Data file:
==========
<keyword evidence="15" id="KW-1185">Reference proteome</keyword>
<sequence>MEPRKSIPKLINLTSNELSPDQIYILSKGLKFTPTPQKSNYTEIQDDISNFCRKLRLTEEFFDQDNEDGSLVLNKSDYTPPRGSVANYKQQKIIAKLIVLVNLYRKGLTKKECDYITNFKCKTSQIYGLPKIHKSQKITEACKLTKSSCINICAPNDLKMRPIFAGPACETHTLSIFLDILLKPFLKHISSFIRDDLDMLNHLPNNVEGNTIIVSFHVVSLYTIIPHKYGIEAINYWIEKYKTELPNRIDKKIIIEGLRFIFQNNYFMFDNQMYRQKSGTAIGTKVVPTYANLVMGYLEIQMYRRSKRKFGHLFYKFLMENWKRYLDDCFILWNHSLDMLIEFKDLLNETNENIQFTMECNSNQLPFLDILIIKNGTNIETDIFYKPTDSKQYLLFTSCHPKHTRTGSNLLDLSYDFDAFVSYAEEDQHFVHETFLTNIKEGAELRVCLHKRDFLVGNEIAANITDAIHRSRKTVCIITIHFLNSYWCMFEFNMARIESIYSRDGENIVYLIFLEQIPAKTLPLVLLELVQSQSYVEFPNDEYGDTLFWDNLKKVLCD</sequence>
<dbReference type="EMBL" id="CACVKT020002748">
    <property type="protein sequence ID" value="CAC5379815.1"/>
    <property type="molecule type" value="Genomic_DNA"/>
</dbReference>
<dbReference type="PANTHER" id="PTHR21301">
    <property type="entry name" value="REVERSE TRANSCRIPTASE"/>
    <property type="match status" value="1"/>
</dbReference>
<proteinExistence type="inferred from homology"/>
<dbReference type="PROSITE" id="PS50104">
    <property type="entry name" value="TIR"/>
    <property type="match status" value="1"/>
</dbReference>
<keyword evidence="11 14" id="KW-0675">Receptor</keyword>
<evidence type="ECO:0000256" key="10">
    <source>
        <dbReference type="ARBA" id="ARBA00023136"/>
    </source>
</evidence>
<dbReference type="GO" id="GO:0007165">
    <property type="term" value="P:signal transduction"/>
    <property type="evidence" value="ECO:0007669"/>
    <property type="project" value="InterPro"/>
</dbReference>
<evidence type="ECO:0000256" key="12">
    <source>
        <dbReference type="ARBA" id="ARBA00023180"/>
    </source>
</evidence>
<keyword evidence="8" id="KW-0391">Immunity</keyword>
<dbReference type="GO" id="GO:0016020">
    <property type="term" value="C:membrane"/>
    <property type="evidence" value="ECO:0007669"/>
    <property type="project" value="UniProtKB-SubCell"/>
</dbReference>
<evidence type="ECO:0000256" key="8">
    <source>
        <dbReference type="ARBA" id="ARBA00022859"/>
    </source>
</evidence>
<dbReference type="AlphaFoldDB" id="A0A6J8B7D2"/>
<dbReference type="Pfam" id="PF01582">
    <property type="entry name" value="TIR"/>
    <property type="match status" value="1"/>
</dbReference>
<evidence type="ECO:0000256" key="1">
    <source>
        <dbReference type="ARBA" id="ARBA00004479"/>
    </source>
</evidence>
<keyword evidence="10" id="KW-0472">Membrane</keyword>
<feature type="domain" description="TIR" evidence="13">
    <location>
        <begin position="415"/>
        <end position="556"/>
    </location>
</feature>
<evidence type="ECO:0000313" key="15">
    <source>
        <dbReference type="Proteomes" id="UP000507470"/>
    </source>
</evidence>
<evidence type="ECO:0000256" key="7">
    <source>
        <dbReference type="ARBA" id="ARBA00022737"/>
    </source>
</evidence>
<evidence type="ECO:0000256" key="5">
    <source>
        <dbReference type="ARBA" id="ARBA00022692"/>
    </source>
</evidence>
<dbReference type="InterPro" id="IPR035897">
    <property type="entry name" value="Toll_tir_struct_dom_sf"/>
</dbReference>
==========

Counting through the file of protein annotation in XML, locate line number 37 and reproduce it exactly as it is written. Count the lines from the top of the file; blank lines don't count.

</dbReference>